A combination to be used may also include at least one nitrostatin with one or more active substances which interact with microtubules or their components. A combination may further include at least one nitrostatin with at least one of the further pharmaceutical active substances paclitaxel, docetaxel, and other taxanes and related active substances; active substances from the group of epothilones; and nucleic acid-based active substances which via RNA interference, for example, individually or in combination influence the synthesis, development, structure, or degradation of the microtubules. Influencing the microtubules allows the proliferative reaction of the vessel wall to be efficiently modified to the implant. The additional particular advantage of a combination of at least one microtubule-influencing active substance with at least one nitrostatin lies in the synergistic antiproliferative effect, supplemented by anti-inflammatory, antithrombotic, and vasodilative effects.

In one embodiment, the at least one nitrostatin and the further pharmaceutical active substance have different release kinetics than the coating of the implant in the surrounding implant tissue. For example, the various active substances may be present in different layers in the coating, the optionally used carrier matrix of the particular active substance being selected in such a way that the further pharmaceutical active substance is released from the carrier matrix more rapidly than the nitrostatin, or vice versa.

In a further embodiment, the implant according to the invention is a stent, and the further pharmaceutical active substance, which may be for example active substances from the class of antiproliferative agents, are delivered to the implant tissue using a coated balloon catheter. In addition, the further pharmaceutical active substance may be embedded in a biodegradable carrier matrix, for example a hydrogel or a polysaccharide, whereby during expansion of the balloon the carrier matrix is pressed against the tissue and remains adherent to the tissue after the balloon is deflated. It is thus ensured that the further pharmaceutical active substance is controllably released in a specified concentration.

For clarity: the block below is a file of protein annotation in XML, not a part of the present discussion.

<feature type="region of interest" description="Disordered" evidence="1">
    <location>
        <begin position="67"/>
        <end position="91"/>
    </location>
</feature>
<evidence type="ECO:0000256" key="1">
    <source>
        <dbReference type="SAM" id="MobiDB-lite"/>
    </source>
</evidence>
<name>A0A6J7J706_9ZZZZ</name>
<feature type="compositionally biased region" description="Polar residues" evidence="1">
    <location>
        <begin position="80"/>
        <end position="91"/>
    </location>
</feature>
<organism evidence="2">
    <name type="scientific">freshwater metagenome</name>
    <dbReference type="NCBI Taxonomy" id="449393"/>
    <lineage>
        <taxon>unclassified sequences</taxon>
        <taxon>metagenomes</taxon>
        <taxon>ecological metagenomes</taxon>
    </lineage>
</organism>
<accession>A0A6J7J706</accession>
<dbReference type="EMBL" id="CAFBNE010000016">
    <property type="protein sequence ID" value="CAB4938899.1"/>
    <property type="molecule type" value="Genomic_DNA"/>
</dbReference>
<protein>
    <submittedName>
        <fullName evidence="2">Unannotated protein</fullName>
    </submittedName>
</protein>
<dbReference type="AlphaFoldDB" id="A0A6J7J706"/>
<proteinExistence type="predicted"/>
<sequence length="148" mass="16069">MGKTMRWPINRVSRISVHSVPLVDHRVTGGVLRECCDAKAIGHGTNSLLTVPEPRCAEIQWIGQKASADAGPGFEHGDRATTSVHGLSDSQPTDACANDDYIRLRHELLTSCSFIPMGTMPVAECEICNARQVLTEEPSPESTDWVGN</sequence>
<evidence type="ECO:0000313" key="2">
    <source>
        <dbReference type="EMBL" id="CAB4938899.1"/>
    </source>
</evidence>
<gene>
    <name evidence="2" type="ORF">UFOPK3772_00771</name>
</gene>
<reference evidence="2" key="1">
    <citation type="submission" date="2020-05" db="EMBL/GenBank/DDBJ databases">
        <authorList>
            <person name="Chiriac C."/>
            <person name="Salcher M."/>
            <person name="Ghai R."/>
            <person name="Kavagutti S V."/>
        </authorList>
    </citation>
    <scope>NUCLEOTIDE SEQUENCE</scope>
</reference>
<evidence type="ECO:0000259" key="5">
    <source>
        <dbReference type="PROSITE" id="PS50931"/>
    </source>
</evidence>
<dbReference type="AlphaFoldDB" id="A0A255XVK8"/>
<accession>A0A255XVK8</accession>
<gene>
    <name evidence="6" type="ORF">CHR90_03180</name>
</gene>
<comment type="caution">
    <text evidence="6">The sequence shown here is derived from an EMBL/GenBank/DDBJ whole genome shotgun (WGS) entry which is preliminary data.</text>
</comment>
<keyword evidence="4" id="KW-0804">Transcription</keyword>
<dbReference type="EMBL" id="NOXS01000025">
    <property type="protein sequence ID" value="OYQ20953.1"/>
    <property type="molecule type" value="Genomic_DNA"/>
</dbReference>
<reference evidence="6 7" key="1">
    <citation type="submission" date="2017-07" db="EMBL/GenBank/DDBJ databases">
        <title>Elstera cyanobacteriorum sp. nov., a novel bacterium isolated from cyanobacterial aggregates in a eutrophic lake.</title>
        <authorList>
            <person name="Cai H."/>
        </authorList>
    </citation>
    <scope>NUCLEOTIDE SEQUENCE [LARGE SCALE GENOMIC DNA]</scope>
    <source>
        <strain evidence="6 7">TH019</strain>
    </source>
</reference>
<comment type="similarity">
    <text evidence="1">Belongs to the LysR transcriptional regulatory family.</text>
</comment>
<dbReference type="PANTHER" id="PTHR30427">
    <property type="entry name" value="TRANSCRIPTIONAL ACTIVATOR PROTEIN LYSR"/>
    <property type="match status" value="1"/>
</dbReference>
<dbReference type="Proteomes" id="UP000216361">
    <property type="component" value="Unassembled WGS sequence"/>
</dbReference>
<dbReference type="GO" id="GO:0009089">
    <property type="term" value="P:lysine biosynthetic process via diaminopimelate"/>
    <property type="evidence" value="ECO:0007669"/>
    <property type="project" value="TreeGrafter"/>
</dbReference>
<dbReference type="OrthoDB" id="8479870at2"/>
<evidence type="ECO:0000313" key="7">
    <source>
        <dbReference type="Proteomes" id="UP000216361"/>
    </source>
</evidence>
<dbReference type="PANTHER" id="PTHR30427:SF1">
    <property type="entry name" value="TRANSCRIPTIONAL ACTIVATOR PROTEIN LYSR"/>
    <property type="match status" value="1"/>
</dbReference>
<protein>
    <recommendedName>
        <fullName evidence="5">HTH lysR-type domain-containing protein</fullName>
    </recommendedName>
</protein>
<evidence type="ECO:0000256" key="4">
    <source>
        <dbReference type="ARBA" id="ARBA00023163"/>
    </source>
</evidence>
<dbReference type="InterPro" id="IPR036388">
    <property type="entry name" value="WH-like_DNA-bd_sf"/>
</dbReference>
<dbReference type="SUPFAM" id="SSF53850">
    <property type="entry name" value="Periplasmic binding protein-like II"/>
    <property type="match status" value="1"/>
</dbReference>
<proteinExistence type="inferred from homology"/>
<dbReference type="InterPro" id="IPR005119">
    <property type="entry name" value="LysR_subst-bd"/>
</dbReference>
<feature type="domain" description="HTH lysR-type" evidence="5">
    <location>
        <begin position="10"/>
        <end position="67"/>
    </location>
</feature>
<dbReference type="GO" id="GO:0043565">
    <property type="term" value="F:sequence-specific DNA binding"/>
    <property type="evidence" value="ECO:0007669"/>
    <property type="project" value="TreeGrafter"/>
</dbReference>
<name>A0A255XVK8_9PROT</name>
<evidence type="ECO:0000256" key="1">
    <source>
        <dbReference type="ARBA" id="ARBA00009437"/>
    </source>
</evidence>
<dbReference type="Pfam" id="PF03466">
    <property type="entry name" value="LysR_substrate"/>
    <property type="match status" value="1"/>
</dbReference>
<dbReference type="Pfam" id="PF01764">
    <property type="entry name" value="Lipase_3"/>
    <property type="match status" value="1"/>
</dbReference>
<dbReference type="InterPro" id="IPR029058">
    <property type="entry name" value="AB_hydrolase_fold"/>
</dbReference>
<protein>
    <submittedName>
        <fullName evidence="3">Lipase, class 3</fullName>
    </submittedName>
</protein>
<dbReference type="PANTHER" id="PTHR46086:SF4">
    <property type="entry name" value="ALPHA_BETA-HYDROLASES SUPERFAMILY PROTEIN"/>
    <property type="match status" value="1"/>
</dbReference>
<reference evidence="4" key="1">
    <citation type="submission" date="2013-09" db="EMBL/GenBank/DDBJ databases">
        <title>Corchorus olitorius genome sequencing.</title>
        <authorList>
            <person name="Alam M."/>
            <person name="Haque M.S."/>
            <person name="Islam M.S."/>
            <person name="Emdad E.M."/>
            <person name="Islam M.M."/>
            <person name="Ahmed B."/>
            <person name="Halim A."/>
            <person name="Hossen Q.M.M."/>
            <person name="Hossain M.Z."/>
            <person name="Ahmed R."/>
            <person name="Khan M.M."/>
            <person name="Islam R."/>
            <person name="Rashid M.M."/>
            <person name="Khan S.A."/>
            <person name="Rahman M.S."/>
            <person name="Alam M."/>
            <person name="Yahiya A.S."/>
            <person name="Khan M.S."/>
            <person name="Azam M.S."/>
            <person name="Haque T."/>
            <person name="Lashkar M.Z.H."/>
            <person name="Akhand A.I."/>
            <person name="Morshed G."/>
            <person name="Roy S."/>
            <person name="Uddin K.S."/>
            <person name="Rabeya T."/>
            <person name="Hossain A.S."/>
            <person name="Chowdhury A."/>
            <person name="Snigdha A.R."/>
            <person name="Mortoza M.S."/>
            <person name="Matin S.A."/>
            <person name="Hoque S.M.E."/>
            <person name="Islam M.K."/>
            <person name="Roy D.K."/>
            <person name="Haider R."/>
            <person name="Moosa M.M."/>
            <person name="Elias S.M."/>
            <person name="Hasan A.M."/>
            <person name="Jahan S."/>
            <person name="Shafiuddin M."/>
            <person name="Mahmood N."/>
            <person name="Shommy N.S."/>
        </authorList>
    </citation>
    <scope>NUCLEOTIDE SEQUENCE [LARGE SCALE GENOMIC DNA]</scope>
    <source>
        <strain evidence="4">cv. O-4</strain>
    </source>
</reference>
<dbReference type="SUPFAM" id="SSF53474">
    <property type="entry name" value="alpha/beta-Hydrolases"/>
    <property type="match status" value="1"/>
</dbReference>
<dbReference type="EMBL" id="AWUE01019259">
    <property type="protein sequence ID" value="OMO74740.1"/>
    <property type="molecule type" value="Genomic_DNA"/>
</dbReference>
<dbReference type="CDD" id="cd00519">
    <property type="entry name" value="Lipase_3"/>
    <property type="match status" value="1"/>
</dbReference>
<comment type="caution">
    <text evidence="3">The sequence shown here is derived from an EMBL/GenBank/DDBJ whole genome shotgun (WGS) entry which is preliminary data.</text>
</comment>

In a further aspect some embodiments of the invention relate to the use of at least one nitrostatin in a coating of a medical implant, the coating completely or partially covering the surface of the implant.

The use of at least one nitrostatin in a coating of a medical implant has the dual advantage that, on the one hand, the surrounding implant tissue which is in contact with the coating of the implant experiences a superior antithrombotic, anti-inflammatory, and antiproliferative effect as the result of the statin component of this active substance, and on the other hand, the additional release of the NO component from this active substance counteracts vasoconstriction directly at the site because of the release of active substance from the coating of the implant according to the invention. These and other advantages provide unique benefits and advantages not achieved in the prior art.

In particular, when a medical implant of the prior art is made of a biocorrodible active substance such as magnesium or an alloy thereof, localized vasospasms may occur due to alkalosis caused by the degradation products of the active substance. This may result in undesirable shortening of the service life of the implant. By use of at least one nitrostatin in the implants according to the invention, it is possible to manufacture implants which are less sensitive to the effects of alkalosis on the implant. Longer service lives of the implants may thus be achieved. If the implant according to the invention is a stent, the risk of restenosis or damage of the vessel lumen in and around the stent region may be greatly reduced. Thus, by use of the implant the therapeutic aim being pursued may be achieved more satisfactorily, over a longer period of time, and with fewer side effects.